Professors Armand Garnet Ruffo (English; Languages, Literatures and Cultures) and Matt Rogalsky (Dan School of Drama and Music) received Creator Awards while the Limestone Arts Legacy Award recognized David Kemp, the former head of the Department of Drama at Queen’s, who passed away in April.

The Mayor’s Arts Awards, administered by the City of Kingston in collaboration with the Kingston Arts Council (KAC), celebrate artistic achievement and recognize extraordinary contributions in and to the arts, while at the same time enhancing the cultural vitality and civic identity of Kingston.

Creator Awards
The Creator Award recognizes living artists, artistic collectives, or arts organizations. The award honours artistic merit and/or innovation that advances the arts in the city, contributes to the development of the art form and expresses the cultural vitality of Kingston.

Armand Garnet RuffoArmand Garnet Ruffo
An Anishinaabe scholar, filmmaker, writer and poet, Mr. Ruffo is the Queen’s National Scholar in Indigenous Literature and teaches creative writing and Indigenous literature. He has received numerous awards for his writing and filmmaking. He has published five books, including the biography Norval Morrisseau: Man Changing into Thunderbird, on the innovative and controversial Ojibway painter, and a poetry collection, The Thunderbird Poems, inspired by Morrisseau’s work. Mr. Ruffo has also written three plays and has written, directed and produced a short film and a feature film.

“The recognition that Armand’s work has received and his ongoing support of other artists and the literary community, inspire other creators, particularly Indigenous artists,” reads the city’s release announcing the award winners.

Matt RogalskyMatt Rogalsky
Matt Rogalsky is an assistant professor in theory and composition at the Dan School of Drama and Music with areas of research including histories, reconstructions and new performances of late 20th century electronic and experimental music.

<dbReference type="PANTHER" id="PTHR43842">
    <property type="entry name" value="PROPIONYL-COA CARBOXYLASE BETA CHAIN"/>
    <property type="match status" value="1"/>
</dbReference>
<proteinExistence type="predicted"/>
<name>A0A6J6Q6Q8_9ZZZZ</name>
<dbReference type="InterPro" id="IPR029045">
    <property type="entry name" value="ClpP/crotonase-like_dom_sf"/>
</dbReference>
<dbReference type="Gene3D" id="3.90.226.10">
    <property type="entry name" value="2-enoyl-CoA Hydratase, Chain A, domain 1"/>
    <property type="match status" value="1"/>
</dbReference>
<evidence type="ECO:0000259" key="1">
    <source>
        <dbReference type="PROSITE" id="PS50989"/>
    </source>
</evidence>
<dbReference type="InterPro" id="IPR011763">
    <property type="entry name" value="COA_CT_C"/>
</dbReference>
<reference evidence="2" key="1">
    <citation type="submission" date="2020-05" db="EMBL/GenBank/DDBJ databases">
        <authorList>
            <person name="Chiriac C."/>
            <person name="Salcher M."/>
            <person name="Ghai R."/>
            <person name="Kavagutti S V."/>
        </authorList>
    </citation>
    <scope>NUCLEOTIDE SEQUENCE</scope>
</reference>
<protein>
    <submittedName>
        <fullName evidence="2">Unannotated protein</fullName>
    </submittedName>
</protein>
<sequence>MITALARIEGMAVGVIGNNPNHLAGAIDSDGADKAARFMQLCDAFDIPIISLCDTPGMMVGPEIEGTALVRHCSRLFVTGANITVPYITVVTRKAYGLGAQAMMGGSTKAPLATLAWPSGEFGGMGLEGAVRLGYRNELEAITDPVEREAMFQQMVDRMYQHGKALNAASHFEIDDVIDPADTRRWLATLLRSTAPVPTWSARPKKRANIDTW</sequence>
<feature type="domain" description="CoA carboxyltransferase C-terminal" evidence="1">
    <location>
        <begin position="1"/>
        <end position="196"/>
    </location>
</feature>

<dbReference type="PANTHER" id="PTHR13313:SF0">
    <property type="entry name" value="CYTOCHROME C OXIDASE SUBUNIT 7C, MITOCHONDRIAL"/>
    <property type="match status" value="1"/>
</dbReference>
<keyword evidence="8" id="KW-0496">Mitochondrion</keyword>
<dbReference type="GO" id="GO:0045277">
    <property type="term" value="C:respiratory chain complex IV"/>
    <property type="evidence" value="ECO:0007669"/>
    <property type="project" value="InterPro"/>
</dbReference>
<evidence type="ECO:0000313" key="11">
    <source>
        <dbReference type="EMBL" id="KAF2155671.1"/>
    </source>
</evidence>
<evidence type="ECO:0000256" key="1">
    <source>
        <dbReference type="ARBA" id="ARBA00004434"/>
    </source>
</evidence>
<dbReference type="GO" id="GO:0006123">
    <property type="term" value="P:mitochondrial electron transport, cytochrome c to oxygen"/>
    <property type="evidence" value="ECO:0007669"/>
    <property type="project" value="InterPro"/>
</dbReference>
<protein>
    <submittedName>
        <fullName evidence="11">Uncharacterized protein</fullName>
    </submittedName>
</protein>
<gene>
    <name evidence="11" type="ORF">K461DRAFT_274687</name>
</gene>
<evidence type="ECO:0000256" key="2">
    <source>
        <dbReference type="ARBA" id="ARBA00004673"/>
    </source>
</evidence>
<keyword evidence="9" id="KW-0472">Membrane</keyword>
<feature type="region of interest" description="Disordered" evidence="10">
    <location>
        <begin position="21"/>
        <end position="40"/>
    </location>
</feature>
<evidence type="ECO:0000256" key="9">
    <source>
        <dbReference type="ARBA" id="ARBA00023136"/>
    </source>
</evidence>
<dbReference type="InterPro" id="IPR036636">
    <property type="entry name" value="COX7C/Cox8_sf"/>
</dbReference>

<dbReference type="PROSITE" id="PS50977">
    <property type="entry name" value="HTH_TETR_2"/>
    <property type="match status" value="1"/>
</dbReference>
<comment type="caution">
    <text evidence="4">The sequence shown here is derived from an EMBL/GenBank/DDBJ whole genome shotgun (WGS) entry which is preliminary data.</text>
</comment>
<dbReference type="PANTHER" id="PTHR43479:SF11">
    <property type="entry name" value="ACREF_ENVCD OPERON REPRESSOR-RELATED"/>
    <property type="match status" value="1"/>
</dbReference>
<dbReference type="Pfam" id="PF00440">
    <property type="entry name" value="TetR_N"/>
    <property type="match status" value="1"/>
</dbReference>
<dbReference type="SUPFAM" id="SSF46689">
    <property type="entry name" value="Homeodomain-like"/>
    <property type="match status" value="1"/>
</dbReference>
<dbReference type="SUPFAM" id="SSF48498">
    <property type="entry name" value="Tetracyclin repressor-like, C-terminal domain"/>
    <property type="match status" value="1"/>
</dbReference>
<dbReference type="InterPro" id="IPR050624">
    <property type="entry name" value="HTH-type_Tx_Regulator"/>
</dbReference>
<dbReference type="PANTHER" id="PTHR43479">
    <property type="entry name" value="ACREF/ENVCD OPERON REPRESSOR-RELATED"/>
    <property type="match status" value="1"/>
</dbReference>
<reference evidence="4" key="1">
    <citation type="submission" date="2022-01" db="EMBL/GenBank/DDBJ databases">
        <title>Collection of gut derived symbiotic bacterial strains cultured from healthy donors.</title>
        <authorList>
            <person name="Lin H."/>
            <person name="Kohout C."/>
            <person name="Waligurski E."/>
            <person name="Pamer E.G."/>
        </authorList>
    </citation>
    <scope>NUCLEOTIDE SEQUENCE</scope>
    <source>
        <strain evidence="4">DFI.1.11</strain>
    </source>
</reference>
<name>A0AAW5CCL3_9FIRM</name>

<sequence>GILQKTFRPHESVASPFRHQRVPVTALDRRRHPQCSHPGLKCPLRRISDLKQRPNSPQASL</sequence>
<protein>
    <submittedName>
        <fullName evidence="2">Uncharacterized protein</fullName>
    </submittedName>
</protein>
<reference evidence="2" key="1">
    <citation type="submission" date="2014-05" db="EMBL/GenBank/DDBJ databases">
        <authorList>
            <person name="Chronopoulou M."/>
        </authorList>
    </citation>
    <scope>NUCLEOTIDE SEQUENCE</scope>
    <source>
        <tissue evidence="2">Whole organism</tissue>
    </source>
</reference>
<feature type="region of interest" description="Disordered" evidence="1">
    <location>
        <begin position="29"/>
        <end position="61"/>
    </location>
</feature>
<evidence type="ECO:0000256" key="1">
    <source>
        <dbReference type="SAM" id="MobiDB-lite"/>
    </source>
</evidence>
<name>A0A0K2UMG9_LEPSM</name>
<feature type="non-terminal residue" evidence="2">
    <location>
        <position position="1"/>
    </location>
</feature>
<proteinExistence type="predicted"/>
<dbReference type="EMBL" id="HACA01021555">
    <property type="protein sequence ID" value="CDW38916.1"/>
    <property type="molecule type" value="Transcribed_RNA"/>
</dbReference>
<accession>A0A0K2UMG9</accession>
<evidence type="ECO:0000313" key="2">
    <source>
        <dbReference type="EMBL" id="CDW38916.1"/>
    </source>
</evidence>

Mr. Rogalsky has composed, created and performed locally and across North America and Europe. A founding member of the band The Gertrudes, he is also involved with the Tone Deaf Festival of Experimental Sound and numerous smaller performance series such as Musical Chairs and is a key member of the board of Kingston’s Skeleton Park Arts Festival.

“Talented and widely respected, Matt provides his technical and artistic expertise and encouragement to an enormous range of art activities in Kingston, spanning visual and performance art, storytelling, classical to experimental music, film and theatre,” reads the city’s release.

Limestone Arts Legacy Award
The Limestone Arts Legacy Award recognizes individuals from the past whose sustained and substantial contributions have built the artistic vitality of the city, nurturing and enabling forms of creation, participation, presentation and enjoyment, whose leadership has inspired others, and whose influence has been felt in the region and beyond.

David KempDavid Kemp
David Kemp was a professor and the former head of the Department of Drama at Queen’s, and was cross-appointed to the Faculty of Education, where he served as associate dean. Mr. Kemp was an accomplished playwright, theatre artist and educator who advocated for theatre education for all ages. He was very active within the local arts community, serving as artistic director of the Frontenac Children’s Teachers Theatre Company, which performed children’s theatre at local schools, and co-founded the Artists in Community Education program (ACE).